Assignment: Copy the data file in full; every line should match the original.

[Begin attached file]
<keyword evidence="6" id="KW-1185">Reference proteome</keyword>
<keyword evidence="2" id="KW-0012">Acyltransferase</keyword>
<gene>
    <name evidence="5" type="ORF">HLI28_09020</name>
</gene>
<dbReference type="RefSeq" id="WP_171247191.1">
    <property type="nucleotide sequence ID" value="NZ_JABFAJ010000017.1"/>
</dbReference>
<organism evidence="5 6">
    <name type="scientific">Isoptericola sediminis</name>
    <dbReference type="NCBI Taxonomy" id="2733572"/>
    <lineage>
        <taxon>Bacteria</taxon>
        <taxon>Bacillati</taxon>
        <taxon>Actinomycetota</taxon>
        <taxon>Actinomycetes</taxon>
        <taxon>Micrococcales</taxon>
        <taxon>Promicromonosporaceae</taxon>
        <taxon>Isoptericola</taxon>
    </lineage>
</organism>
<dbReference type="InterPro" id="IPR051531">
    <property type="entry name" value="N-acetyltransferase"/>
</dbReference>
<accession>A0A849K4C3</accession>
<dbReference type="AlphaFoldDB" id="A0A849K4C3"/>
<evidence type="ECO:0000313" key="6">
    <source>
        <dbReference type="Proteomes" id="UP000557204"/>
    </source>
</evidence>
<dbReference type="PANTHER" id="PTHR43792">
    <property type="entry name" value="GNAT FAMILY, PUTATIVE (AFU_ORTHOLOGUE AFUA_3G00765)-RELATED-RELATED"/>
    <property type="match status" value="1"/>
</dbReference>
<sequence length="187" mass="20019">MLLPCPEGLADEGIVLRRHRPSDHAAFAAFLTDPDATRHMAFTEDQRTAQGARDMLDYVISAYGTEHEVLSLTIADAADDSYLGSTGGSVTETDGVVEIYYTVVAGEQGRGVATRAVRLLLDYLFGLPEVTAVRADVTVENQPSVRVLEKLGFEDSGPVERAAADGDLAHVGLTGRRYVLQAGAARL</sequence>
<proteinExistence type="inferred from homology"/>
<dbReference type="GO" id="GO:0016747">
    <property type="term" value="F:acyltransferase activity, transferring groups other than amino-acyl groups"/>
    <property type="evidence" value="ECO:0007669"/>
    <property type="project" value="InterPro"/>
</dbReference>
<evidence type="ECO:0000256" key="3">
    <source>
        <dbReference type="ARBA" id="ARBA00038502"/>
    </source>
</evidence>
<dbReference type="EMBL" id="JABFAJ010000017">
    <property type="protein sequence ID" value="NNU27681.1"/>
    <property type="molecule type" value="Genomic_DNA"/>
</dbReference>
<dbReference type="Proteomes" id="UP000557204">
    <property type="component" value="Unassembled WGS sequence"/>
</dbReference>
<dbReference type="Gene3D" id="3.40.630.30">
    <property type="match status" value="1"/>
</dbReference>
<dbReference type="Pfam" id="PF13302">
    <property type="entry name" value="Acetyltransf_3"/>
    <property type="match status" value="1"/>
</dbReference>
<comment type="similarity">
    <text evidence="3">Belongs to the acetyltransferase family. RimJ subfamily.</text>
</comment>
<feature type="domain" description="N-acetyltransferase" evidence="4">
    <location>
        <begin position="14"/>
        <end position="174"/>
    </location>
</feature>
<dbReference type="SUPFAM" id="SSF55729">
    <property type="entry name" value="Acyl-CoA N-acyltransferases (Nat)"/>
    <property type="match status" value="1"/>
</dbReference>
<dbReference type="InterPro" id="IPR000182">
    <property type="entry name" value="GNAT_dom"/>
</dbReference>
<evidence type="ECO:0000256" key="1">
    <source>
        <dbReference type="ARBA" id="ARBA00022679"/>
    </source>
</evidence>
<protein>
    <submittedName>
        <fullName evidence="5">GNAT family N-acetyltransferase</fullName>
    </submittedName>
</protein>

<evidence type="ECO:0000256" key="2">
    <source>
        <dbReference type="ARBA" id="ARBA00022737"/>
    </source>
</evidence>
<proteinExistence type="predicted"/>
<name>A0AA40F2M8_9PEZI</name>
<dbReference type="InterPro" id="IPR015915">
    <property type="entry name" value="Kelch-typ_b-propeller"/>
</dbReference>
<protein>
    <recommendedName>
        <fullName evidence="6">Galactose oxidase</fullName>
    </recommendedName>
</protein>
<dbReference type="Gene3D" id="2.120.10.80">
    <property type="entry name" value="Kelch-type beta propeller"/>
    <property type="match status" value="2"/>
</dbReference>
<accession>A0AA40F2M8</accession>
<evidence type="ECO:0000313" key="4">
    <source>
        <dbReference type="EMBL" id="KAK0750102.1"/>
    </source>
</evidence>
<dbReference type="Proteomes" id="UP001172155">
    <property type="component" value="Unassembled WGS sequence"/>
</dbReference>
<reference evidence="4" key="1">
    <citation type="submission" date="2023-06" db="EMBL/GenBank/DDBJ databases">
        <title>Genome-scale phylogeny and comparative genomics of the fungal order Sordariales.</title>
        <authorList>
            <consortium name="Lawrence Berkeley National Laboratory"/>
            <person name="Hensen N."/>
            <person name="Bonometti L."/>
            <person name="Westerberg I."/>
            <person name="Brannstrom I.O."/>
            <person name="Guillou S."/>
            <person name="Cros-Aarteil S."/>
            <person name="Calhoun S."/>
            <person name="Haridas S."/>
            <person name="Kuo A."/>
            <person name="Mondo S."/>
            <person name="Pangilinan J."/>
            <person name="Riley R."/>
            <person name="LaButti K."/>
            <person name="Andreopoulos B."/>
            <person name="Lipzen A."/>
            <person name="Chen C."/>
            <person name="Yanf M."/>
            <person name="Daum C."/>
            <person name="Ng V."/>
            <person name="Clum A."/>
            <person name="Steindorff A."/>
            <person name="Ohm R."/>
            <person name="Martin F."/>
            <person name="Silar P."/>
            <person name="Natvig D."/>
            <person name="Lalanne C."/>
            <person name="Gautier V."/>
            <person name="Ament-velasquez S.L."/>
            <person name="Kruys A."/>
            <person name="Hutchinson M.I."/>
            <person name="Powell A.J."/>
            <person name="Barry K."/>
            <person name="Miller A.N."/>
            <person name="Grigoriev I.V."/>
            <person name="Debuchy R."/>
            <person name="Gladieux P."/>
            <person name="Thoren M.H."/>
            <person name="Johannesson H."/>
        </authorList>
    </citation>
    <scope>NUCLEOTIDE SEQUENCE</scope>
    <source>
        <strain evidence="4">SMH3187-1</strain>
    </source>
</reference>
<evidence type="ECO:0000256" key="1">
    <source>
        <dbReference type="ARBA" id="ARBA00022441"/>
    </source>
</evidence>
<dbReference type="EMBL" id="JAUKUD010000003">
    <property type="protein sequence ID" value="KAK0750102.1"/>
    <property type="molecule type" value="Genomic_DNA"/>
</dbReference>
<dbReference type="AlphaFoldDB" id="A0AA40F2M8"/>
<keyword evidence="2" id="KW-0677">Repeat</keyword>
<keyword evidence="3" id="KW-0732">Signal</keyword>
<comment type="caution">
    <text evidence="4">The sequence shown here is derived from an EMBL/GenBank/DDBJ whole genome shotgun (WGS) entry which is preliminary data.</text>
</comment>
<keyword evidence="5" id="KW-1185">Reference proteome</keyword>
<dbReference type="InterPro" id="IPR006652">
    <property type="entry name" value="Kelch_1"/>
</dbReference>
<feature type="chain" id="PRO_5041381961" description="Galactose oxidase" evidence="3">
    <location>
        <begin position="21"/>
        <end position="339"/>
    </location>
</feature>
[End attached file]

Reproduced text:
<keyword evidence="6" id="KW-1185">Reference proteome</keyword>
<keyword evidence="2" id="KW-0012">Acyltransferase</keyword>
<gene>
    <name evidence="5" type="ORF">HLI28_09020</name>
</gene>
<dbReference type="RefSeq" id="WP_171247191.1">
    <property type="nucleotide sequence ID" value="NZ_JABFAJ010000017.1"/>
</dbReference>
<organism evidence="5 6">
    <name type="scientific">Isoptericola sediminis</name>
    <dbReference type="NCBI Taxonomy" id="2733572"/>
    <lineage>
        <taxon>Bacteria</taxon>
        <taxon>Bacillati</taxon>
        <taxon>Actinomycetota</taxon>
        <taxon>Actinomycetes</taxon>
        <taxon>Micrococcales</taxon>
        <taxon>Promicromonosporaceae</taxon>
        <taxon>Isoptericola</taxon>
    </lineage>
</organism>
<dbReference type="InterPro" id="IPR051531">
    <property type="entry name" value="N-acetyltransferase"/>
</dbReference>
<accession>A0A849K4C3</accession>
<dbReference type="AlphaFoldDB" id="A0A849K4C3"/>
<evidence type="ECO:0000313" key="6">
    <source>
        <dbReference type="Proteomes" id="UP000557204"/>
    </source>
</evidence>
<dbReference type="PANTHER" id="PTHR43792">
    <property type="entry name" value="GNAT FAMILY, PUTATIVE (AFU_ORTHOLOGUE AFUA_3G00765)-RELATED-RELATED"/>
    <property type="match status" value="1"/>
</dbReference>
<sequence length="187" mass="20019">MLLPCPEGLADEGIVLRRHRPSDHAAFAAFLTDPDATRHMAFTEDQRTAQGARDMLDYVISAYGTEHEVLSLTIADAADDSYLGSTGGSVTETDGVVEIYYTVVAGEQGRGVATRAVRLLLDYLFGLPEVTAVRADVTVENQPSVRVLEKLGFEDSGPVERAAADGDLAHVGLTGRRYVLQAGAARL</sequence>
<proteinExistence type="inferred from homology"/>
<dbReference type="GO" id="GO:0016747">
    <property type="term" value="F:acyltransferase activity, transferring groups other than amino-acyl groups"/>
    <property type="evidence" value="ECO:0007669"/>
    <property type="project" value="InterPro"/>
</dbReference>
<evidence type="ECO:0000256" key="3">
    <source>
        <dbReference type="ARBA" id="ARBA00038502"/>
    </source>
</evidence>
<dbReference type="EMBL" id="JABFAJ010000017">
    <property type="protein sequence ID" value="NNU27681.1"/>
    <property type="molecule type" value="Genomic_DNA"/>
</dbReference>
<dbReference type="Proteomes" id="UP000557204">
    <property type="component" value="Unassembled WGS sequence"/>
</dbReference>
<dbReference type="Gene3D" id="3.40.630.30">
    <property type="match status" value="1"/>
</dbReference>
<dbReference type="Pfam" id="PF13302">
    <property type="entry name" value="Acetyltransf_3"/>
    <property type="match status" value="1"/>
</dbReference>
<comment type="similarity">
    <text evidence="3">Belongs to the acetyltransferase family. RimJ subfamily.</text>
</comment>
<feature type="domain" description="N-acetyltransferase" evidence="4">
    <location>
        <begin position="14"/>
        <end position="174"/>
    </location>
</feature>
<dbReference type="SUPFAM" id="SSF55729">
    <property type="entry name" value="Acyl-CoA N-acyltransferases (Nat)"/>
    <property type="match status" value="1"/>
</dbReference>
<dbReference type="InterPro" id="IPR000182">
    <property type="entry name" value="GNAT_dom"/>
</dbReference>
<evidence type="ECO:0000256" key="1">
    <source>
        <dbReference type="ARBA" id="ARBA00022679"/>
    </source>
</evidence>
<protein>
    <submittedName>
        <fullName evidence="5">GNAT family N-acetyltransferase</fullName>
    </submittedName>
</protein>

<evidence type="ECO:0000256" key="2">
    <source>
        <dbReference type="ARBA" id="ARBA00022737"/>
    </source>
</evidence>
<proteinExistence type="predicted"/>
<name>A0AA40F2M8_9PEZI</name>
<dbReference type="InterPro" id="IPR015915">
    <property type="entry name" value="Kelch-typ_b-propeller"/>
</dbReference>
<protein>
    <recommendedName>
        <fullName evidence="6">Galactose oxidase</fullName>
    </recommendedName>
</protein>
<dbReference type="Gene3D" id="2.120.10.80">
    <property type="entry name" value="Kelch-type beta propeller"/>
    <property type="match status" value="2"/>
</dbReference>
<accession>A0AA40F2M8</accession>
<evidence type="ECO:0000313" key="4">
    <source>
        <dbReference type="EMBL" id="KAK0750102.1"/>
    </source>
</evidence>
<dbReference type="Proteomes" id="UP001172155">
    <property type="component" value="Unassembled WGS sequence"/>
</dbReference>
<reference evidence="4" key="1">
    <citation type="submission" date="2023-06" db="EMBL/GenBank/DDBJ databases">
        <title>Genome-scale phylogeny and comparative genomics of the fungal order Sordariales.</title>
        <authorList>
            <consortium name="Lawrence Berkeley National Laboratory"/>
            <person name="Hensen N."/>
            <person name="Bonometti L."/>
            <person name="Westerberg I."/>
            <person name="Brannstrom I.O."/>
            <person name="Guillou S."/>
            <person name="Cros-Aarteil S."/>
            <person name="Calhoun S."/>
            <person name="Haridas S."/>
            <person name="Kuo A."/>
            <person name="Mondo S."/>
            <person name="Pangilinan J."/>
            <person name="Riley R."/>
            <person name="LaButti K."/>
            <person name="Andreopoulos B."/>
            <person name="Lipzen A."/>
            <person name="Chen C."/>
            <person name="Yanf M."/>
            <person name="Daum C."/>
            <person name="Ng V."/>
            <person name="Clum A."/>
            <person name="Steindorff A."/>
            <person name="Ohm R."/>
            <person name="Martin F."/>
            <person name="Silar P."/>
            <person name="Natvig D."/>
            <person name="Lalanne C."/>
            <person name="Gautier V."/>
            <person name="Ament-velasquez S.L."/>
            <person name="Kruys A."/>
            <person name="Hutchinson M.I."/>
            <person name="Powell A.J."/>
            <person name="Barry K."/>
            <person name="Miller A.N."/>
            <person name="Grigoriev I.V."/>
            <person name="Debuchy R."/>
            <person name="Gladieux P."/>
            <person name="Thoren M.H."/>
            <person name="Johannesson H."/>
        </authorList>
    </citation>
    <scope>NUCLEOTIDE SEQUENCE</scope>
    <source>
        <strain evidence="4">SMH3187-1</strain>
    </source>
</reference>
<evidence type="ECO:0000256" key="1">
    <source>
        <dbReference type="ARBA" id="ARBA00022441"/>
    </source>
</evidence>
<dbReference type="EMBL" id="JAUKUD010000003">
    <property type="protein sequence ID" value="KAK0750102.1"/>
    <property type="molecule type" value="Genomic_DNA"/>
</dbReference>
<dbReference type="AlphaFoldDB" id="A0AA40F2M8"/>
<keyword evidence="2" id="KW-0677">Repeat</keyword>
<keyword evidence="3" id="KW-0732">Signal</keyword>
<comment type="caution">
    <text evidence="4">The sequence shown here is derived from an EMBL/GenBank/DDBJ whole genome shotgun (WGS) entry which is preliminary data.</text>
</comment>
<keyword evidence="5" id="KW-1185">Reference proteome</keyword>
<dbReference type="InterPro" id="IPR006652">
    <property type="entry name" value="Kelch_1"/>
</dbReference>
<feature type="chain" id="PRO_5041381961" description="Galactose oxidase" evidence="3">
    <location>
        <begin position="21"/>
        <end position="339"/>
    </location>
</feature>